The problem is not lack of research, you see. We have known the harmful effects of pornography since the very invention of pornography. Not only we do not need further research, but we have never needed research in the first place. Accepting that we ever did acts to sow doubt in our minds. “Maybe we don’t know it all. Maybe the blatant truth in front of us is not quite what it seems”. So we better go to the big institutions, the big authority figures, the State, the Universities, all of which are designed to keep the status quo intact, to provide us with irrevocable proof that yes, the truth is indeed true.
We don’t need research to tell us that poisoning a river is “bad” any more than we need research to tell us that denigrating images of women are “bad”. And for good measure, we don’t need research to tell us that torture in Guantanamo is “bad” either.
The way to fight back against this “spin” nonsense is to do away with research altogether. You want proof that hypersexualisation is harmful? Our rage is proof enough. We want this to stop and we demand this to be stopped. End of story.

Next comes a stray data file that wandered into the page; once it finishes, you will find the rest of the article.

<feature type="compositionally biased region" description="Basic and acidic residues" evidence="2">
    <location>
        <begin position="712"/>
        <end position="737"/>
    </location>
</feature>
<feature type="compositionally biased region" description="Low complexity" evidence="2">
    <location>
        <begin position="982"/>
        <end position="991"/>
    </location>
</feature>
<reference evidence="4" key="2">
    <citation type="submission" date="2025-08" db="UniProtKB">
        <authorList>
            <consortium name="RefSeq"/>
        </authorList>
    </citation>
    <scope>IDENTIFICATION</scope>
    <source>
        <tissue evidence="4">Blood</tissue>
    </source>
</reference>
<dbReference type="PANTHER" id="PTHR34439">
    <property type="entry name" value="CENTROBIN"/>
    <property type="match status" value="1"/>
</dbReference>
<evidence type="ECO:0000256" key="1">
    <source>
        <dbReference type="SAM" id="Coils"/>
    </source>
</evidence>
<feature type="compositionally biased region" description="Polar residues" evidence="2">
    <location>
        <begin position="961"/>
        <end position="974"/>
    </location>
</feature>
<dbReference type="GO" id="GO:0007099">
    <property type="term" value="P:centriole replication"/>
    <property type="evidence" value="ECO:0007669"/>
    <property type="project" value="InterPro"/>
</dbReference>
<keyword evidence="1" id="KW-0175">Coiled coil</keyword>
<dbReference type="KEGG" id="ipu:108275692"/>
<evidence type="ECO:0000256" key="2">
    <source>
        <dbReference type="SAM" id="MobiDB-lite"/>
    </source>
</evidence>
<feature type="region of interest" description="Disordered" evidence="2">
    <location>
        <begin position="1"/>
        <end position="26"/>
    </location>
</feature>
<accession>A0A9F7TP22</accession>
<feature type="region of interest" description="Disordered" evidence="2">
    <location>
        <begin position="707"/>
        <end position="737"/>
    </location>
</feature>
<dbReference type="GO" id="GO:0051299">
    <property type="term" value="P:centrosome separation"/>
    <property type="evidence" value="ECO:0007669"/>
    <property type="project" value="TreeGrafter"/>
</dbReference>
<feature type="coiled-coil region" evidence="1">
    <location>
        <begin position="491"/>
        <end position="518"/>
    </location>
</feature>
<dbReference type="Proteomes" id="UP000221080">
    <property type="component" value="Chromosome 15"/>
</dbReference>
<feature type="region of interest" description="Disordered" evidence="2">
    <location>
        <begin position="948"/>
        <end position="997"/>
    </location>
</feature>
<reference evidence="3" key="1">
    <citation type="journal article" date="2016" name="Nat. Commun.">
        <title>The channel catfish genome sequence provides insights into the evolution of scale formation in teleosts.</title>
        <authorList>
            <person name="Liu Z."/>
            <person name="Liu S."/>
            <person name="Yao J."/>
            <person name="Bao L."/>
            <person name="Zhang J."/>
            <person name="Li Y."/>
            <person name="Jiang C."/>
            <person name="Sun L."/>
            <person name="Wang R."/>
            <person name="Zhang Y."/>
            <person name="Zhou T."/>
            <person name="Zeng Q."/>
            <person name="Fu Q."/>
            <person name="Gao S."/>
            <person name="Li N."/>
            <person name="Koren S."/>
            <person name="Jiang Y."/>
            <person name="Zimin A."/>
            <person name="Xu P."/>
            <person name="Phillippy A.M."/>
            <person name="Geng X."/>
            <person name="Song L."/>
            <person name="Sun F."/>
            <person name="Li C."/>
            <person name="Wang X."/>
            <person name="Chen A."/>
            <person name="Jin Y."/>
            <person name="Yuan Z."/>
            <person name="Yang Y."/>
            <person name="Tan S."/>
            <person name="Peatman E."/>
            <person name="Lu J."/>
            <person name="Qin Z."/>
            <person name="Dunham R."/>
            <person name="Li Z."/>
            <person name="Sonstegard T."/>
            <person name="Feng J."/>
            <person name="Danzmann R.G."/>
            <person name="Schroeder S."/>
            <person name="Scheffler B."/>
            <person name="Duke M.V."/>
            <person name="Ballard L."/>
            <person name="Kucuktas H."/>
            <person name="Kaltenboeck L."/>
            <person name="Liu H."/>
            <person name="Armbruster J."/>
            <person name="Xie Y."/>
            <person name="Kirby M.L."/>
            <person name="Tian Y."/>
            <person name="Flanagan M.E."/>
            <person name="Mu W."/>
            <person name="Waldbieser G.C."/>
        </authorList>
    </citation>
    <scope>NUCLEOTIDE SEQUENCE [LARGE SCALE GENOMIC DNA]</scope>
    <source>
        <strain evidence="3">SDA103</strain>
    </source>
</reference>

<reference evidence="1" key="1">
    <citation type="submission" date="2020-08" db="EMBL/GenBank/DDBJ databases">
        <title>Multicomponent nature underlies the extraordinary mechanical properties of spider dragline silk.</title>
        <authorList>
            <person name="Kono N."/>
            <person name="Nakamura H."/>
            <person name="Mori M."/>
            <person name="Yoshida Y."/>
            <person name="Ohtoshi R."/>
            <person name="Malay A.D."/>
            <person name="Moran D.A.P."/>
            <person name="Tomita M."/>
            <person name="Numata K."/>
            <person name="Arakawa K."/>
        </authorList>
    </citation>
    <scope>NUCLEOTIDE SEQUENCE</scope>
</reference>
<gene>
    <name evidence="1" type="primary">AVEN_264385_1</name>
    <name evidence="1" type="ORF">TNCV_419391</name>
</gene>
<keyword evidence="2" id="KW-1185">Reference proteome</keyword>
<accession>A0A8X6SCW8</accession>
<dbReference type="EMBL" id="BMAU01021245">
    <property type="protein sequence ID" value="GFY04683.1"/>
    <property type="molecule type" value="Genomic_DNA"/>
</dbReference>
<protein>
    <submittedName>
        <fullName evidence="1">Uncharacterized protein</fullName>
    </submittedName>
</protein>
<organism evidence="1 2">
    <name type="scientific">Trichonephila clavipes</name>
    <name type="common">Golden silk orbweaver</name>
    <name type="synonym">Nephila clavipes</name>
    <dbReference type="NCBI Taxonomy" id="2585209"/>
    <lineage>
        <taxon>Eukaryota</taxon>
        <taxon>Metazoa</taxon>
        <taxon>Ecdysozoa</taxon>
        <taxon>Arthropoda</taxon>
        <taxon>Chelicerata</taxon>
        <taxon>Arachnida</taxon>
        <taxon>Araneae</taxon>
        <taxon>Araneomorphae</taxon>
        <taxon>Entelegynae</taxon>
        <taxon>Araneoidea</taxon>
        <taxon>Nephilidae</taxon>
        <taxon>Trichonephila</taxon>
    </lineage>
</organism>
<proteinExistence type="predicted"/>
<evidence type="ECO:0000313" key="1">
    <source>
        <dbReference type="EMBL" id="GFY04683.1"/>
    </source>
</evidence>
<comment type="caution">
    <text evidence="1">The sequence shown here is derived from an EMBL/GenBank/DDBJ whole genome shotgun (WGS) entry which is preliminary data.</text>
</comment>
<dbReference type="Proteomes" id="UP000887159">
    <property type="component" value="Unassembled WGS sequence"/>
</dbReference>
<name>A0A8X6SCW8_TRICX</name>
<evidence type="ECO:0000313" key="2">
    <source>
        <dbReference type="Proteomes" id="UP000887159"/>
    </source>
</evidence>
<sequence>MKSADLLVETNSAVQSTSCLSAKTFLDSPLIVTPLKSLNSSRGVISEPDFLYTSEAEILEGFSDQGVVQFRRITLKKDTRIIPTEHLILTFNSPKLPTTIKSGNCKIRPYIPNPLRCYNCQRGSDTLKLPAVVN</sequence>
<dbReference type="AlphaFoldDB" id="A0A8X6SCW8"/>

The way to rationalize this approach is to understand that the current state of affairs wasn’t put in place because the research proved it to be the best possible alternative. No one carried out extensive research comparing the benefits of a hypersexualised culture versus a non hypersexualised one and concluded that, yes, hypersexualisation was the way to go. If “they” didn’t need research to put it there we shouldn’t need research to take it down.
Or you can think about it this way: did the government commission studies to prove that bailing out banks was the most favourable social outcome? Thought so. Furthermore, did they go back and said “the evidence is non conclusive, come back in a year or two with better data”? Exactly.
Those in power get to call the shots, independently of whether they make sense or not. The rest of us don’t have that privilege. If we want to change something, we better justify it a thousand times over.

Just to finish this off, take a closer look at this line in the editorial article about this very topic:

“Today a Home Office report proposes action to try to reduce access to the kind of magazines and advertising that appear to objectify young girls, and more education to arm all young people against it.”

Did it occur to anyone that maybe there shouldn’t be stuff in our society for which young people should be armed against? What is this? A war?

Maybe it is. A war over who gets to decide what goes on in our minds. And we are losing.

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An Excuse To Discuss “Stepford Sluts”